Top Mortgage Misconceptions
The world of mortgages can be confusing, especially when mortgage misconceptions run rampant. At Freedom Mortgage, we’ve made a list of the top mortgage misconceptions to help you discover the truth behind them.
Myth #1: Your Interest Rate Reflects the Cost of Your Mortgage
It isn’t the interest rate, but the annual percentage rate (APR) that reflects the true cost of your mortgage. Your APR encompasses your interest rate, points, mortgage insurance (when applicable) and other fees like origination or underwriting. However, your APR does not include your homeowner’s insurance policy cost.
Your APR is usually higher than your interest rate, since it includes the rates and fees that your interest rate leaves out. It is best to compare loans based on APR rather than interest rate, since it gives you a better sense of the total cost of a given loan over its entire life.
Myth #2: You Get the Best Mortgage Interest Rates at the Bank Where You Have a Checking Account
Some banks offer customers special discounts, but it is unlikely that your bank will offer you the best interest rate available – especially if you’re not looking anywhere else. Get competitive mortgage rates and terms by seeking quotes from multiple lenders, both in person and online. Then, pick the best mortgage rate that fits your lifestyle.
Myth #3: You Must Wait Seven Years before Getting a Home Loan if You Went Through a Short Sale or Foreclosure
Depending on the down payment you can make and the type of loan you select, you only need to wait 2-4 years to apply for a home loan after a short sale. After a foreclosure, you typically need to wait 3-7 years before getting a home loan. Of course, to be approved for a mortgage loan you’ll need a good credit score, which can be hard to rebuild after a foreclosure or in just a few short years. That said, unique circumstances can lead to unexpected outcomes, so it’s important to check with a few lenders to learn more about your specific situation and options.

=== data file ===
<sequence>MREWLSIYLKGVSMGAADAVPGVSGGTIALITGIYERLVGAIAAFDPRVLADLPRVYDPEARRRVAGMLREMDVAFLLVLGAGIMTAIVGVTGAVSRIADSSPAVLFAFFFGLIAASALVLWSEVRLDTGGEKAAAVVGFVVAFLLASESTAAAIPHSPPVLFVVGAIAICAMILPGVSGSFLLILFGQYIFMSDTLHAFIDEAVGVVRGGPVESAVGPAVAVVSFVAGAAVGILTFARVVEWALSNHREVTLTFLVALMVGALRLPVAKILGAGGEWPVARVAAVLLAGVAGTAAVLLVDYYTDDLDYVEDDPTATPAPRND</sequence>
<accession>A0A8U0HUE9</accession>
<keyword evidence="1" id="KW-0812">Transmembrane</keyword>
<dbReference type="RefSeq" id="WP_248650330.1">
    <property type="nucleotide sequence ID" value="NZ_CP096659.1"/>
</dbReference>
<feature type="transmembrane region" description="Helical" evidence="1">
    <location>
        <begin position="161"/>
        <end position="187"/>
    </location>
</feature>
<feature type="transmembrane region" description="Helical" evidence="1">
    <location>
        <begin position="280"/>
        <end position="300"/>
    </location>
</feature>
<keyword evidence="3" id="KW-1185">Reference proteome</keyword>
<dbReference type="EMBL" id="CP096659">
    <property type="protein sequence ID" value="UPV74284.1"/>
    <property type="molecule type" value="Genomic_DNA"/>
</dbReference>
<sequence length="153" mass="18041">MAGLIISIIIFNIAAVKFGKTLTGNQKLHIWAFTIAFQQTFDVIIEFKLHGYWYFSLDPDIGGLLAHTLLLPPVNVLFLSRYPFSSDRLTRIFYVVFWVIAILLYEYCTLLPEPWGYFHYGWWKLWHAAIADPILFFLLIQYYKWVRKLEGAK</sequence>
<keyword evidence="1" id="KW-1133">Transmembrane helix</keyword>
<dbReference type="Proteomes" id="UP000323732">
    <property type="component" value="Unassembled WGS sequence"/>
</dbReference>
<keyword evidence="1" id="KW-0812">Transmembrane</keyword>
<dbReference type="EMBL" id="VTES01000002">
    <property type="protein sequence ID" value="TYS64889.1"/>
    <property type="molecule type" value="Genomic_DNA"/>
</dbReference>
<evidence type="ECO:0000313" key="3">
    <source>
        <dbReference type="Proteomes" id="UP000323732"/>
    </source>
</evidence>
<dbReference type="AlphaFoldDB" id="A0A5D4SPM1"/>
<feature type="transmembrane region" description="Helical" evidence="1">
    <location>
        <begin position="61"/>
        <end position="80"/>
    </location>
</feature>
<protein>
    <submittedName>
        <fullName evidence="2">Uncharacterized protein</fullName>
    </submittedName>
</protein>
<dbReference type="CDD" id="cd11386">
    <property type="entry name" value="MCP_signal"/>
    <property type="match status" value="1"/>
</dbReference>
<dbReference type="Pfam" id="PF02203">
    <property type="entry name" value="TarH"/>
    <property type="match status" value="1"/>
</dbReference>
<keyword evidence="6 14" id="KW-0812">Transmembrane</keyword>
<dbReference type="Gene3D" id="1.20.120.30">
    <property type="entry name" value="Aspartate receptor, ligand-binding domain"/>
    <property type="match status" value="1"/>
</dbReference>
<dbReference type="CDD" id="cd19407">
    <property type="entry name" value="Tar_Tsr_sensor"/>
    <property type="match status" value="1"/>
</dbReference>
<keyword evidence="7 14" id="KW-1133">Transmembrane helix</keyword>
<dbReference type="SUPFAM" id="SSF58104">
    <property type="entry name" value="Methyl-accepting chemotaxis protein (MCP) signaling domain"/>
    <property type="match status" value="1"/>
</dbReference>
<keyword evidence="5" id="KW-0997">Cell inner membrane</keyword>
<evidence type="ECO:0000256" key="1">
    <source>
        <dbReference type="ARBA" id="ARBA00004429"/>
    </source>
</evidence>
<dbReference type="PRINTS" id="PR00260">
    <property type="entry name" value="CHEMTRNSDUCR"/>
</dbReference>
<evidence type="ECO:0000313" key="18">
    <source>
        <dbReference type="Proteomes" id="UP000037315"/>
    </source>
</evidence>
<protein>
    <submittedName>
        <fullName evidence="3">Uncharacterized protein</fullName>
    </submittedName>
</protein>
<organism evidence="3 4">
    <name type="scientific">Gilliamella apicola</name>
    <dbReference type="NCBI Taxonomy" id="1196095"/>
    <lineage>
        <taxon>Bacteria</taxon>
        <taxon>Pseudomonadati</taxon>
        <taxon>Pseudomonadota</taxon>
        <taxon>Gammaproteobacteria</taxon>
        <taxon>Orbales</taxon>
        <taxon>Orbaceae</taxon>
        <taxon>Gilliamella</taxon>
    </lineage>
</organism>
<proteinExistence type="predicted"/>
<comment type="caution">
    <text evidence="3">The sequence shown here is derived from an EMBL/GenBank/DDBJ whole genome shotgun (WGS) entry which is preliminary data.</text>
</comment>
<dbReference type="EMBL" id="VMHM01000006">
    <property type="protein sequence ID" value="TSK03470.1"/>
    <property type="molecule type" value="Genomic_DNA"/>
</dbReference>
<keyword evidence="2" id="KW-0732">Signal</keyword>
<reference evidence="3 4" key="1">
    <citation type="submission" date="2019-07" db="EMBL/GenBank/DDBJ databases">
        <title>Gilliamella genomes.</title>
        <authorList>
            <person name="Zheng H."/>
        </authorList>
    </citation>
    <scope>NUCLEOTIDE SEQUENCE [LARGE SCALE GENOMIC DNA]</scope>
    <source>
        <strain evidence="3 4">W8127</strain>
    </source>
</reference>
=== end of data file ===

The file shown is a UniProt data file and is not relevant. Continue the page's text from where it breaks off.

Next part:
Myth #4: You Can Only Refinance Once a Year
Today, most conforming loans are backed by Fannie Mae or Freddie Mac, which allow you to refinance as often as you’d like – provided you’re not taking cash out against your loan and simply want to refinance to lower the interest rate or term of your mortgage. Other kinds of loans like “no cost” mortgages and refis may include harsh prepayment penalties should you refinance again too soon, so you always want to check the specific terms of your loan.
Usually, you’ll want to recoup the cost of refinancing within two years with the savings you’ll make changing from your current interest rate to the new available rate. Be sure to consider the amount of time that you plan on being in your home when making your decision, along with any closing costs involved in refinancing. Use our refinance calculator to determine how much you might be able to save each month by refinancing.
Myth #5: Renting is Cheaper
When it comes to costs over time, inflation is actually on the homebuyer’s side. Monthly costs typically remain the same throughout the time you live in your home. Refinancing can even lower your monthly payments. Unlike renters, you don’t have to worry about a landlord upping costs every month.
Myth #6: Pre-Qualification = Pre-Approval
These two stages in the mortgage process are not the same. Pre-qualification is the first step you take when searching for a mortgage, since it gives you an informal estimate of how big a mortgage you can afford based on your financial history. You supply your banker or lender with your financial information, including debt, income and assets. After evaluation, the lender can provide a general estimate of the mortgage amount you might qualify for, as well as what type of mortgage might be best for your situation.
Pre-approval is a completely separate, more comprehensive process. During pre-approval, you complete an official mortgage application and supply your lender with all the documents necessary to perform an extensive check on your financial background, evaluate your credit score and prove your financial standing. The information you provide lets your lender identify the specific mortgage amount you are actually approved for at the time, rather than a simple estimate.
Myth #7: Poor Credit = No Home Loan
Bad credit isn’t always cause for loan denial. People can receive an FHA loan on a credit score of just 500, and there are ways to improve your credit to qualify for better loan terms in the future. For more information on what loans you might qualify for, visit Freedom Mortgage.
Latest posts by ChuckM (see all)
- A Millennial Guide to Buying Your First Home - January 4, 2017
- Getting to the Truth: Top Mortgage Misconceptions and Facts - December 28, 2016
- What Are the Most Common Reasons Why People Get Turned Down for Loans? - December 14, 2016